How Macrolide Antibiotics like Erythromycin Work Against Bacterial Infections

Antibiotics are drugs that kill infectious bacteria. Antibiotics do not function against virus-induced illnesses. There are different types of antibiotics, depending on the type of bacterial infection you will get.

One of them is macrolide antibiotics that treat and prevent a wide variety of bacterial infections. It works by blocking the bacteria to produce proteins that allow them to grow and reproduce until your immune system slowly kills the bacterias that cause infection.

What and How are Macrolide Antibiotics Work?

By targeting the bacterial ribosome, macrolide antibiotics inhibit protein synthesis. They bind and partly occlude the nascent peptide exit tunnel. Thus, macrolides were regarded as ‘ tunnel plugs ‘ stopping each protein’s synthesis. However, more latest proof shows that macrolides inhibit the translation of a subset of cellular proteins selectively and that their action depends crucially on the sequence of nascent proteins and the antibiotic structure.

Macrolides, therefore, arise as translation modulators rather than as worldwide protein synthesis inhibitors. Macrolide context-specific action is the foundation for controlling resistance gene expression. The brand name of Macrolide in the market is Zithromax ( azithromycin), Klacid (clarithromycin ), Erythrocin, Erymax, Erythroped A ( erythromycin), spiramycin, and Ketek (telithromycin). Fortunately, you can get them at a lower cost by using Ery discount coupon.

Uses of Macrolide Antibiotics

In treating bacterial infections connected with the following circumstances, macrolide antibiotics are only efficient. That includes the infection to ear, nose, and throat infection (otitis), chest infections (infection of the lining of the lung), skin infections (eczema), mouth (gum infection), and dental infections as well as sexually transmitted infection such as chlamydia. Once you follow the proper way of taking the medication according to your doctor’s prescription, then it must work effectively.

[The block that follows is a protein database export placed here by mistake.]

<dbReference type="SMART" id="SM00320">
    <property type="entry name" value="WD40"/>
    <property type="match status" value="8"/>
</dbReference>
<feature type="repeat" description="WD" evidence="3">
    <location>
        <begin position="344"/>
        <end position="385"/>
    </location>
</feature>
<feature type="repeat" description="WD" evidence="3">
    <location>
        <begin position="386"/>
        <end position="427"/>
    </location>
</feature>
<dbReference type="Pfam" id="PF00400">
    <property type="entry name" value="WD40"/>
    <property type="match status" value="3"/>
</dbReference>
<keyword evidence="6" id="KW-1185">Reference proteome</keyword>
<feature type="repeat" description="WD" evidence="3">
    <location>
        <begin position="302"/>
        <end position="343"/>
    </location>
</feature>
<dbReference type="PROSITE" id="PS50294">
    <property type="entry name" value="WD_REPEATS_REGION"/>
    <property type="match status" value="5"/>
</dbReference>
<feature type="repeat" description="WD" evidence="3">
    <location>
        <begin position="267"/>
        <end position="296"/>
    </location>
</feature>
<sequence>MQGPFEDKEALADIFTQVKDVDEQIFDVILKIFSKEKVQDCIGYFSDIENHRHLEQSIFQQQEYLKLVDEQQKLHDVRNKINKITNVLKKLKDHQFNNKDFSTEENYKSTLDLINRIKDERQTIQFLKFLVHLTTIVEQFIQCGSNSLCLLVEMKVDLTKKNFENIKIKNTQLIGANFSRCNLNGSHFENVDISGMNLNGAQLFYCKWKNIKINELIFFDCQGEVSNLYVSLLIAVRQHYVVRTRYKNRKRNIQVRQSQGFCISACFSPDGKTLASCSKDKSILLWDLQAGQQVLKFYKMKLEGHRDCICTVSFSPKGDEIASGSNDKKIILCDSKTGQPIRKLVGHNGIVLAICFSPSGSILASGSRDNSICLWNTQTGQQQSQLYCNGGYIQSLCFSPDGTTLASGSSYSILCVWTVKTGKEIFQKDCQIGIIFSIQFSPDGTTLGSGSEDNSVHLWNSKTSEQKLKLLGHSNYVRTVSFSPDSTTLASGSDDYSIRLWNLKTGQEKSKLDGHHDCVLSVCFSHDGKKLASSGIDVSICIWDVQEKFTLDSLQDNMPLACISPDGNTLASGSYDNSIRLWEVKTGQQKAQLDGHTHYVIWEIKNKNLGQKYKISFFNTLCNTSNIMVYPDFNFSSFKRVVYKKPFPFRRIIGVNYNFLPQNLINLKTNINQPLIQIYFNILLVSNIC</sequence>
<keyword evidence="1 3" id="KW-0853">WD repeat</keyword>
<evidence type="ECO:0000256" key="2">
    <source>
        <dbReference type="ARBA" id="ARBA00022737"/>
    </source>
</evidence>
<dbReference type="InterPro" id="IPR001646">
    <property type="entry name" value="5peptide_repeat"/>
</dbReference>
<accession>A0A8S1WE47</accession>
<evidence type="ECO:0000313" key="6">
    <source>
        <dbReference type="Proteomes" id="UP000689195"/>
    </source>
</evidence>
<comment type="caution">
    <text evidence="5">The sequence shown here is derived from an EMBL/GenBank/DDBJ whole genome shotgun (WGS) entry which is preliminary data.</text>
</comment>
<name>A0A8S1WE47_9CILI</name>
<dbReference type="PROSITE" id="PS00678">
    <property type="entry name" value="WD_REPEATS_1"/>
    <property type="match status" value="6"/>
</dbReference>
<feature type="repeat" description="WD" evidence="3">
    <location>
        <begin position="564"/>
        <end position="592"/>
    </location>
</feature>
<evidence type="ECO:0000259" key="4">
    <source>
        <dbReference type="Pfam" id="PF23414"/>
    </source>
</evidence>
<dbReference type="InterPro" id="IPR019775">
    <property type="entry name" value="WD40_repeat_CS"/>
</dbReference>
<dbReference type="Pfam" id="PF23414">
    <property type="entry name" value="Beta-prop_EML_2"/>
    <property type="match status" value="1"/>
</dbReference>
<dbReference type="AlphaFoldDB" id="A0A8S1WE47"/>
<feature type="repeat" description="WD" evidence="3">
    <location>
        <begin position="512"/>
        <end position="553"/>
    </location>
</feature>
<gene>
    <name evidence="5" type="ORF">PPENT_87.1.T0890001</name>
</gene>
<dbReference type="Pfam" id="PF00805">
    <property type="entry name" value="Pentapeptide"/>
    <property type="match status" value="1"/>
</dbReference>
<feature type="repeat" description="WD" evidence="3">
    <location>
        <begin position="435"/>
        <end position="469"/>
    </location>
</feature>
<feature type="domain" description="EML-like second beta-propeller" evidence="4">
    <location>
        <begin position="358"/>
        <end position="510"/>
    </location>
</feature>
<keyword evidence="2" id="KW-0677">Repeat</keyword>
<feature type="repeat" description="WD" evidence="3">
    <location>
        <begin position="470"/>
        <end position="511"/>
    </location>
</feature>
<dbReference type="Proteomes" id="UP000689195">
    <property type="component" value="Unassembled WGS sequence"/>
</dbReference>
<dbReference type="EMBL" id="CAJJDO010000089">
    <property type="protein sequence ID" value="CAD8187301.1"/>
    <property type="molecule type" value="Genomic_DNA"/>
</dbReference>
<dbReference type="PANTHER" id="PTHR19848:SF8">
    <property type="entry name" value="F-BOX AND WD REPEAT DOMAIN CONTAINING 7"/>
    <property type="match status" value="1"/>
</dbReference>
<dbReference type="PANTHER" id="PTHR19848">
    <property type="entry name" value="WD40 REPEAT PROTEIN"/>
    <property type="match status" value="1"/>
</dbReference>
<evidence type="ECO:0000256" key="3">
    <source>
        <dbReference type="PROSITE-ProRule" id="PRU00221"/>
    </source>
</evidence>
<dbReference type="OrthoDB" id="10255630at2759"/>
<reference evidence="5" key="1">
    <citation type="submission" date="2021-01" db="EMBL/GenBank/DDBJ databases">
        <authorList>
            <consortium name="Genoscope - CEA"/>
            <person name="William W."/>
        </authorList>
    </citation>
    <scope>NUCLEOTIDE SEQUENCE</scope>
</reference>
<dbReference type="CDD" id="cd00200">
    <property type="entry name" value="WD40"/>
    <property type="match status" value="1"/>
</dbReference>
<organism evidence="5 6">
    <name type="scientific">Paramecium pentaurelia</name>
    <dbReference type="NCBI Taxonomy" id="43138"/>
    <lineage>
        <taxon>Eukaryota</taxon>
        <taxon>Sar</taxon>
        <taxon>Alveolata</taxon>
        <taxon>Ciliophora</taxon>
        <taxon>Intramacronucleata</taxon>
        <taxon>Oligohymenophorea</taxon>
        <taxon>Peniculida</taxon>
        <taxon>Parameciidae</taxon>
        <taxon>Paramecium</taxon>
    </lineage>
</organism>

For prevention purposes, Macrolide antibiotics may also be prescribed by your doctor to prevent bacterial infection. For instance, if you have sickle cell illness or your spleen (splenectomy) has been removed, you may need to use antibiotics frequently to avoid infection. You may also need to take an antibiotic course if you have undergone any dental operation and are at danger of endocarditis (infection of the cardiac lining and valves).

Side Effects Of Macrolide Antibiotics

Common side effects you may encounter while taking this medication are stomach ache, diarrhea, nausea, and vomiting. Less common side effects are dizziness, stomach irritation, indigestion, and skin rashes. Also, you may rarely experience jaundice, heart arrhythmias, allergy reaction, and tinnitus. If you feel any of these, then make sure that your doctor knows that in that way she or he can advise you what else to do that will help you manage these side effects.

Interactions With Other Medicines

When two or more medications are taken simultaneously, the other may alter the impacts of one of the medicines. This is recognized as an interaction between drugs. Talk to your GP or pharmacist if you want to verify that your medication is secure to take with a macrolide antibiotic. You should also read your medicine’s patient information leaflet.

There is a tiny chance that macrolide antibiotics may reduce the efficacy of the combined oral contraceptive pill. Women who take combined oral contraceptives should use an additional method of contraception such as condoms while taking a brief macrolide antibiotic course and seven days after completion of antibiotics.

Interactions With Food

Macrolide antibiotics and food are not known to interact. Macrolide antibiotics, however, can cause irritation of the stomach, so attempt to bring them with food or milk (or just after). This decreases this side effect’s probability. Macrolide antibiotics and alcohol are not known to interact.


If you forget taking your dose of Macrolide, take it as quickly as you remember and then proceed to take your antibiotic course as usual. However, if the next dose is almost time, skip the missed dose and continue with your periodic dosing timetable. There is an increased risk if you have to take two doses closer than usual.

It is unlikely that taking an additional dose of your antibiotic Macrolide will cause you any severe damage. It will, however, improve your likelihood of having side effects such as stomach pain, diarrhoea, nausea, and vomiting. If you take more than one additional dose of your antibiotic Macrolide inadvertently, please contact your GP.


Understanding the information of the macrolide action mechanism can inform the rational design of new drugs and highlight significant translation regulatory values. Also, if you know almost everything from its precautions, side effects, and how it works, it can help you make the whole medication easy and effective.

Remember that the antibiotic may help you treat the infection, but it depends on how you responsibly take your medicine.  So follow your doctor’s prescription.